With the festive season upon us, many people will be gathering with family and friends, whether it’s a work party, a friends get-together or a quiet night of watching Christmas movies at home. While enjoyable, these events can disrupt your healthy lifestyle habits.
A recent survey reported that nearly 45 percent of people take a break from exercise during the holidays, with more than half saying they feel more tired and have less time for themselves, and nearly One third of people say they drink alcohol in excess.
My research looks at the benefits of a healthy lifestyle on physical and mental health. And many of these healthy treats can help you travel over the holidays.
proper eating habits
Cakes, chocolate, spicy ham, turkey stuffing, mulled wine and other delights abound at this time of year. Most of these foods are high in fat, sugar and calories. So it’s no surprise that holidays are associated with increased food consumption. And one survey even estimated that people eat about 6,000 calories on Christmas Day. This is two to three times the daily calorie recommendation for most people.
By eating this much, there are many claims that holidays cause weight gain. While there is a persistent rumor that the average weight increases five to 10 pounds (2.25 to 4.5 kg) during the holidays, it may actually be much less. A study published in 2000 reported that it was only around one pound, or about half a kilogram. However, since this was an average amount, there were still some people in the study who gained five or more pounds.
Although indulging on one or two occasions won’t ruin your diet, if you have a cycle of holiday events, you may want to develop a strategy for how to manage your diet. First ask yourself if you need (or want) to go to all of them.
Of the events you go to, pick one or two opportunities that you will attend. These may include the best food, or have your closest family and friends present. For others, try to stay on the healthy side of things.
Before you go, make sure you eat well throughout the day before your event so you don’t go to the event hungry. Also, make sure you get plenty of sleep. Lack of sleep can make you more likely to gravitate toward high-energy foods and overeat.
Try assigning a fitness buddy, whether a friend or host, to keep you on track. And be careful about consuming alcohol, which can impair your self-discipline.
When it comes to exercise, most of us are creatures of habit. This is a good thing, because creating a routine is the best way to maintain regular exercise. But the holidays are anything but routine. Gyms, pools and community centers may have reduced hours or be closed. Your trainer or aerobics instructor may have taken leave.
Now, skipping a few exercise sessions won’t affect your fitness and long-term health, but it may affect your mood. Exercise is known to increase energy levels, improve mood and reduce stress. All of these can be helpful during the busy holidays. And missing an exercise session can be like skipping your morning coffee.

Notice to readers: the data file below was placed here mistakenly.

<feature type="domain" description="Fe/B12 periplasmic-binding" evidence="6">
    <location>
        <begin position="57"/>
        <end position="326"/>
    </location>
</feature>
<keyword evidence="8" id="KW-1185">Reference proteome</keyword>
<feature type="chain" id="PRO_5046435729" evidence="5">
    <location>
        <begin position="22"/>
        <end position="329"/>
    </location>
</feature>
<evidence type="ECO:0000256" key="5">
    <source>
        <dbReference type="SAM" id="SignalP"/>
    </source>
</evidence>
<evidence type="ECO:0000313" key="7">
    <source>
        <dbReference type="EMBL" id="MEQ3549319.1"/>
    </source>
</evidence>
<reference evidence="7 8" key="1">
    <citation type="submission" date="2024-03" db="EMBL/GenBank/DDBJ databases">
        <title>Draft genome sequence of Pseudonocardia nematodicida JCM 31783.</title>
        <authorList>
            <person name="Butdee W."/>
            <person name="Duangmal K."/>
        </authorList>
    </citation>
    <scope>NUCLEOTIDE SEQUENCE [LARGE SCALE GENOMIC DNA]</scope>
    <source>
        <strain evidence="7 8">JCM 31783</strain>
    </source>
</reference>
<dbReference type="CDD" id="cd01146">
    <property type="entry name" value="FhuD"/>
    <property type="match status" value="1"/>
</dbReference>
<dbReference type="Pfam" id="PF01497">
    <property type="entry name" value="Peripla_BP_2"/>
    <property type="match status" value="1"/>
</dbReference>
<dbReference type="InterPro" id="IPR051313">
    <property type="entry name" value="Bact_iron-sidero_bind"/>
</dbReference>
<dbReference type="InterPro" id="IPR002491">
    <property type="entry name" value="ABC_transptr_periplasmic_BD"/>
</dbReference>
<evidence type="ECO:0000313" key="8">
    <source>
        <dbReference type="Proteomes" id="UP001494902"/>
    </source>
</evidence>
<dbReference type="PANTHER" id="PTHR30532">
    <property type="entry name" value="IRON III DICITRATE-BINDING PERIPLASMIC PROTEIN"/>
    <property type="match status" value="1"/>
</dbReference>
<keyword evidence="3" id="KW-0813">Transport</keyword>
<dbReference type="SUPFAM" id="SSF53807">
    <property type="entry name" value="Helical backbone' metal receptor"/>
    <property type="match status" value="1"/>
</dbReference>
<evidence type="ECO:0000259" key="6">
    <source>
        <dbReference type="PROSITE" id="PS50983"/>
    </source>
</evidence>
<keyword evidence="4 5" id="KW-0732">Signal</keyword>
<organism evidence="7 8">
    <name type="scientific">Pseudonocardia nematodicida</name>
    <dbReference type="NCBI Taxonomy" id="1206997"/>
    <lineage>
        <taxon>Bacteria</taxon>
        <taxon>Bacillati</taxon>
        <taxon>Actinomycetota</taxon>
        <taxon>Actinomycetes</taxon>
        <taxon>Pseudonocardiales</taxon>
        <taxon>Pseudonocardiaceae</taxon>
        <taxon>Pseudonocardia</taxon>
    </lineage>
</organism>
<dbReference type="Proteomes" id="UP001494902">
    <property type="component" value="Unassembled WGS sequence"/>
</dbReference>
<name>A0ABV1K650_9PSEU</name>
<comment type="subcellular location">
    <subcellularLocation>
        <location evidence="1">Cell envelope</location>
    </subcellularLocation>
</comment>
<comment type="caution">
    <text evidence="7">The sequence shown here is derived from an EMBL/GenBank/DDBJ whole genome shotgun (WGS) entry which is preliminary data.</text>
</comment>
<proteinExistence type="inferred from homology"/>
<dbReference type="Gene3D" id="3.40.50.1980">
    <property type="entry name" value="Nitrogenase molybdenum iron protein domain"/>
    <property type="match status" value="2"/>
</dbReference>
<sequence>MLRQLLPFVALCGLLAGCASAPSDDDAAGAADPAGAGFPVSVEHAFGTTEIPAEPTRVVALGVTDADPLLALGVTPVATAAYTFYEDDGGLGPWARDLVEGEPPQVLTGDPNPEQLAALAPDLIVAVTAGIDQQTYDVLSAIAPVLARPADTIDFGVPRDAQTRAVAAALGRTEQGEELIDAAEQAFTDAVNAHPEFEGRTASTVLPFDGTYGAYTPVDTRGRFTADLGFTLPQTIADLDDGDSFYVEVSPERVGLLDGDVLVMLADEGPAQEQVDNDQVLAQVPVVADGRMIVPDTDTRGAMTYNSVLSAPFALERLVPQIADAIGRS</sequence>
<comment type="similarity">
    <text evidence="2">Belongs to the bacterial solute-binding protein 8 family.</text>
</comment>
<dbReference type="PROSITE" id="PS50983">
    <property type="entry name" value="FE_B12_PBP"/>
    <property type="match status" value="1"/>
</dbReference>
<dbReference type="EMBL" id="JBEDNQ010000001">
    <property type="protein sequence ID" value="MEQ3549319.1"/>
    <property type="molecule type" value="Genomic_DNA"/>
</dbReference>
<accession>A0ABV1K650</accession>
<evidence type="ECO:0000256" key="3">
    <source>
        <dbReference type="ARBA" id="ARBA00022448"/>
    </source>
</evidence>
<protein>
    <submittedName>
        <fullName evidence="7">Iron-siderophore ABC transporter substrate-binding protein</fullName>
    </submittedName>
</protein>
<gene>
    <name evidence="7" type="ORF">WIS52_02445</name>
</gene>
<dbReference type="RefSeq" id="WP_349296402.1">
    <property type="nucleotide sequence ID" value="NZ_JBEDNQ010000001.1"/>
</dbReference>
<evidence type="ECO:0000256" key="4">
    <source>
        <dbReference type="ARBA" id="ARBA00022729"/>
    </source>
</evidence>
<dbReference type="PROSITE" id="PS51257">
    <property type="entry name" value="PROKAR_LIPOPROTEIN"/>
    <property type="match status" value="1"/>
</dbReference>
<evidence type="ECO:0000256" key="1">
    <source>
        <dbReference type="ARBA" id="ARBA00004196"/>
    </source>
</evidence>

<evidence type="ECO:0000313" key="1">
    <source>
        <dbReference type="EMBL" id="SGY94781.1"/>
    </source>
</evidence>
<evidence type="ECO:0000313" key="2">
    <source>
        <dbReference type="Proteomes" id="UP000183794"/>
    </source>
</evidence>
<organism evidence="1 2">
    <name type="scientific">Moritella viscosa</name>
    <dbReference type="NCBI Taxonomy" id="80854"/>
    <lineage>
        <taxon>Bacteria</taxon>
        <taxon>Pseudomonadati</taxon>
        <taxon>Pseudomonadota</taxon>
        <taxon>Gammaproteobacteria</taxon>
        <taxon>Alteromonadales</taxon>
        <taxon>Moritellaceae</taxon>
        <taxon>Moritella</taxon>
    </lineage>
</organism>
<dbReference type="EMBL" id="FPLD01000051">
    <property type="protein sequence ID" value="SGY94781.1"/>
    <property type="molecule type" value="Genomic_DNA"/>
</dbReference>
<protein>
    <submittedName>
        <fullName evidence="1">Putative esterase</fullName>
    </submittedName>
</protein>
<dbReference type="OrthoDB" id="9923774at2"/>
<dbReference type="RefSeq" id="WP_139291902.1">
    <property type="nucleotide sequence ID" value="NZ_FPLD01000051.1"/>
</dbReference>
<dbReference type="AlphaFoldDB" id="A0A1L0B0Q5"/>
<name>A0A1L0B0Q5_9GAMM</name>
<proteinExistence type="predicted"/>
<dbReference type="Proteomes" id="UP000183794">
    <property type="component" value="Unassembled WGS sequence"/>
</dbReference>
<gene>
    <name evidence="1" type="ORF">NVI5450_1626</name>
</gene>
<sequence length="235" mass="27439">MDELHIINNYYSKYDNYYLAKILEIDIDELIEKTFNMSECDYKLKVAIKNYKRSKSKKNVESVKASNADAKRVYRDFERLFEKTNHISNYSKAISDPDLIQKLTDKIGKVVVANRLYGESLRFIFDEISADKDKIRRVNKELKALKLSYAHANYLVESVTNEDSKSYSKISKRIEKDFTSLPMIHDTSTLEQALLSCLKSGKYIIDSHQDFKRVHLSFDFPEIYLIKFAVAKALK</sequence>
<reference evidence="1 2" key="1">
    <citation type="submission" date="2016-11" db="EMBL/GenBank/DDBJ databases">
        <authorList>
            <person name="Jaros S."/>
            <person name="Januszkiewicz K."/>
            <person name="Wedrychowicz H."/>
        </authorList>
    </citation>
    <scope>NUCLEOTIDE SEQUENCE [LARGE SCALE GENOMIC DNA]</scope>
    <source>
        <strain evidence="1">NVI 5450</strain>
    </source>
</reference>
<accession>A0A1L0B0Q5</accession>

But the holidays also provide many opportunities to engage in a variety of activities, from shopping to Christmas markets to walking around your neighborhood and looking at decorations.
You can also get into the holiday spirit by singing Christmas carols (or any other song). Singing can reduce anxiety, potentially increase your lung capacity and increase the number of infection-fighting molecules in your blood. And singing with others is known to create social bonds and release oxytocin, which can improve one’s mood.
Although the quality of your singing doesn’t matter for most of these benefits, the more you sing, the more you’re likely to benefit.
Nearly 90 percent of adults in the United States associate the holiday season with some type of stress. Although the holidays are a period of joy, it is not unusual to feel overwhelmed with shopping, hosting events, expectations from others, and additional financial costs.
This may be one reason why the number of heart attacks and cardiovascular deaths increases during the holiday period. Additionally, it is believed that people delay seeking treatment during the holidays, as emergency department visits increase after the holidays end.
Stress occurs when people feel that they have no control over what is happening to them. Planning holidays can help. Your plan may include a spending budget, which events you will attend and which you will say no to. If you’re hosting a dinner, plan the menu ahead of time, get help from others, or take it out.
Other strategies for managing and preventing stress include getting regular exercise, making sure you get enough sleep, avoiding unrealistic expectations, and scheduling some quiet time to do something just for yourself.
Although we all want things to be perfect, even the best laid plans can go astray. If this happens, it’s okay and take it easy. If you find the holidays challenging, make sure you talk to those around you for their support.
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